Despite the common misconception, did you know that a lot of Americans enjoy participating in races?
Every year, around 4.5 million people participate in races. While the growth of participants slowed down, it's still around 7% so it's still viable to host events that involve other athletic feats and marathons.
There are a lot of ways to succeed in obstacle course race training.
Do you want to be the best you can be? Read on and find out the things you can do to ensure that you're on top of your game once you start participating in obstacle course races.
When you're aiming to become effective in outdoor obstacle course races, leave your cotton T-shirts and baggy sweat outfits behind. There are a lot of things that can get you when you're wearing these as you go through the obstacle course:
It's a common occurrence in these sports events and having the wrong type of gear will make you have a bad time. You can minimize these with the use of the right outfit as you train.
Always opt for a breathable material that wards off moisture and sweat since they're the most essential part of your entire gear set.
The reason you need to pick this is the fact that the fabric will pull the sweat away from your body. It dries at a rapid rate when you get wet from one of the obstacles you might encounter.
Aside from this, you need a set of tight-fitting clothes (compression clothes, specifically) since it stays close to your body while moving, lowering the risk of you getting snagged on an obstacle.
You also need to have full-length pants to get that added layer of protection, but if you feel too warm, you can always opt for fitted shorts coupled with knee-high compression socks.
As for shoes, ensure that the pair you'll use is something you're willing to give away while maintaining its grip. After all, most of these races have donation areas that let you donate your shoes for the less fortunate.
If you aim to be the champion, simple exercises and easy jogs around the park is not enough. The right obstacle course training is to integrate the right exercises you'll use to ensure that you're doing the same performance once the race day arrives.
The best way how to train is to make preparations for anything since race organizers often spice things by changing up the courses and adding new ones each year.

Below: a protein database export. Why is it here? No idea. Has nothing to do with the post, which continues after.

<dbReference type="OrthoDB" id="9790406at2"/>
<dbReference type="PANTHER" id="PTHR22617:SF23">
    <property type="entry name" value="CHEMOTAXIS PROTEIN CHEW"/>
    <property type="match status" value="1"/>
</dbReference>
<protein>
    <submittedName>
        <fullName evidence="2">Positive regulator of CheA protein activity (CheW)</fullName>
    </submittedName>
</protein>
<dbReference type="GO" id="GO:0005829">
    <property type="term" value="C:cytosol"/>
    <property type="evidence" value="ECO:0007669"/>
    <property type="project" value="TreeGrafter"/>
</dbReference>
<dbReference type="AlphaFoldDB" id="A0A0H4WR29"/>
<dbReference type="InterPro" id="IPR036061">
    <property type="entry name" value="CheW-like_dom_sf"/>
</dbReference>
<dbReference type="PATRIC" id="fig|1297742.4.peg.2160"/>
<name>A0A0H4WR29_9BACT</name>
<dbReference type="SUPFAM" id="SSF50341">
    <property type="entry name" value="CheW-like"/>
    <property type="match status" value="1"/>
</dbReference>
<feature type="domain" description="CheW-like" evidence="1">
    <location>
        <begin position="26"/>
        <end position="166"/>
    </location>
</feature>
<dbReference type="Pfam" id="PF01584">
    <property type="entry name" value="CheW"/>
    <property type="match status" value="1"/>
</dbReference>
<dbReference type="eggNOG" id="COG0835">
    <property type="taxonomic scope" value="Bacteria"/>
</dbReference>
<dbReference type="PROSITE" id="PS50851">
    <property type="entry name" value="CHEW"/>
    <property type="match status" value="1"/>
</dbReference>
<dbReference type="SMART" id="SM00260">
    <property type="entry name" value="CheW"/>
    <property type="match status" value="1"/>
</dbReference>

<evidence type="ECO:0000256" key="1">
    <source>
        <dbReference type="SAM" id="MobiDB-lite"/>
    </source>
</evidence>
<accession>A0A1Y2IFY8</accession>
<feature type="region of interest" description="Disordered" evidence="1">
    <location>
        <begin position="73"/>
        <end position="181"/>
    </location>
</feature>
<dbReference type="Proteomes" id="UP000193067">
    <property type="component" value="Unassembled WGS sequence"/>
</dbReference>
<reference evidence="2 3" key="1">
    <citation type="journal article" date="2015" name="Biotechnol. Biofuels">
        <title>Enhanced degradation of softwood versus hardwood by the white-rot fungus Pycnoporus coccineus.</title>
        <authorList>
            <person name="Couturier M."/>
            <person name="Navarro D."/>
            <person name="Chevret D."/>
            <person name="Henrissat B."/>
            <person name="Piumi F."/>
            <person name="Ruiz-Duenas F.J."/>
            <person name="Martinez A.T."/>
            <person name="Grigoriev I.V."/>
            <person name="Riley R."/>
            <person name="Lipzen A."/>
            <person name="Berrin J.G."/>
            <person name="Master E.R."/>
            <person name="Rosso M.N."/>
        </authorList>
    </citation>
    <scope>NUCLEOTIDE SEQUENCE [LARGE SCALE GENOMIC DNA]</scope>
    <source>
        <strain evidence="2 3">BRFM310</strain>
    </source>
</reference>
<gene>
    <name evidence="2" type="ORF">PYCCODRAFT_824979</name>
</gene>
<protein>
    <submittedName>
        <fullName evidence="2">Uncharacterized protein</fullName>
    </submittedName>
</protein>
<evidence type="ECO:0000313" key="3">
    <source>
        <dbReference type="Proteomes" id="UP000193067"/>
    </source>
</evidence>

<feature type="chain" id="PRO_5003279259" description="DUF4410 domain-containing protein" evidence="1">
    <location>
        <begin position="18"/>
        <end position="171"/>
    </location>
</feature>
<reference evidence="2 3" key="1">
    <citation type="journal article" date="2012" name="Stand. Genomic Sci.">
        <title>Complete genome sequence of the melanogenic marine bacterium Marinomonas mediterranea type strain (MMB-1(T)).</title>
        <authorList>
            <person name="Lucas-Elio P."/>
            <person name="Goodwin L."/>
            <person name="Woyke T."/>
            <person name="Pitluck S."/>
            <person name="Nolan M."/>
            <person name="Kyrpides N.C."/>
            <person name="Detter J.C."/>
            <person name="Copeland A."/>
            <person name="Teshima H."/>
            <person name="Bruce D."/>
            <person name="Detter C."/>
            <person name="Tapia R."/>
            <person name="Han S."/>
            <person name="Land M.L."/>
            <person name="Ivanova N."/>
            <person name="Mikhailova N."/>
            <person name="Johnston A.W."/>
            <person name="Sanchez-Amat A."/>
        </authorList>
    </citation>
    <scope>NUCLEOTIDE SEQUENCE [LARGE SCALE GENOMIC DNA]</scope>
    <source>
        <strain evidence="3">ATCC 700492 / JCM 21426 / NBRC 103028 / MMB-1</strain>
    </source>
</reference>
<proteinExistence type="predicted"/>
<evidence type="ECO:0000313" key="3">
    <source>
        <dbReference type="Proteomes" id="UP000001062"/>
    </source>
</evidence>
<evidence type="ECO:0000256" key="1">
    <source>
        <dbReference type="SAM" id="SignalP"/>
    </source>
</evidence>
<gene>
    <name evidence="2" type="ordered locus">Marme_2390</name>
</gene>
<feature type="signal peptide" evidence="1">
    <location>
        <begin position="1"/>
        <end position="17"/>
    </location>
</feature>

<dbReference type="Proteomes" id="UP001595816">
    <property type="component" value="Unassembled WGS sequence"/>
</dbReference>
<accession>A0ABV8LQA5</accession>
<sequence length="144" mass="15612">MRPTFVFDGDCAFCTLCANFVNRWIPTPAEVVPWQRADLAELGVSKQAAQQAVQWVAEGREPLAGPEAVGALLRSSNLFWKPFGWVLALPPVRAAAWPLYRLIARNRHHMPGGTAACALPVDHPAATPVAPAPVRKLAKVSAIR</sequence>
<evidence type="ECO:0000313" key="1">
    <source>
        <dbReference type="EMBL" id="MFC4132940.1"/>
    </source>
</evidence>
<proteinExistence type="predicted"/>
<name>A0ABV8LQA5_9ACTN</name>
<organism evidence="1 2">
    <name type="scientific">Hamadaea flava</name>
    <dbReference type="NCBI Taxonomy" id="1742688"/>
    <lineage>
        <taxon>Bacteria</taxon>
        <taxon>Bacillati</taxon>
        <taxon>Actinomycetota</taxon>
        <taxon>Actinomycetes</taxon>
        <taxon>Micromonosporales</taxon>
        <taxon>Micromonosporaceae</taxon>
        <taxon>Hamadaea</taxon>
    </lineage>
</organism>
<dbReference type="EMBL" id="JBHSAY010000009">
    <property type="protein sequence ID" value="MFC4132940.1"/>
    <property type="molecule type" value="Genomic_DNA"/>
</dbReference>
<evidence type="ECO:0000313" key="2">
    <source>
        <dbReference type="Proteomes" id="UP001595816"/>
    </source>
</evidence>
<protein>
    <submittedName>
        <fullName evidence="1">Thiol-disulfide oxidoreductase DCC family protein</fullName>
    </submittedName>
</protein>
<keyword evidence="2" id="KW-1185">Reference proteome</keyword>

Of course, there are some of the staples that you can use as a basis for your workout regime. Some of the great all-around exercises around include pull-ups or hanging knee raises. You need to do this 2-3 times a week since it will help you a lot with your rope climbs as well as scaling walls.
If you want to specialize your training regime to wall climbing, start doing those zombie crawls. At its most basic form, you need to lie face down and use your upper body as a means of crawling over a smooth surface like gym floors.
As much as possible, don't use your legs since you're focusing on developing your upper body strength.
When you're hoping to last the entirety of the race, you need to focus on both cardio and strength training for your preparation. You need to balance both especially if you're new to the whole fitness idea.
Once you get to the rhythm of training, you can now start branching off and pay more attention to the deficiencies you find along the way.
You might be someone who needs some work on their flexibility and mobility. Otherwise, you might need a more intense strength training regimen to make up for your lack of athleticism.
If you want better results, devote an extra day each week and resolve your weaknesses no matter what it might be.
Running is a great way to lose weight, especially to the 41% of Americans that make New Year's resolutions that focus on exercise as well as eating healthier food. But if you're used to long, steady-state runs, it's time to change that up since doing intervals is the best way to achieve your cardio needs.
Combine high and low-intensity circuits while spreading out short periods of rest will condition your body to function at its peak condition while in an obstacle race.
It's more likely for you to run less than a mile in between the obstacles you have to face. This varies depending on the entire distance covered by your race. Doing intervals ensures that you get as close to that experience as you can.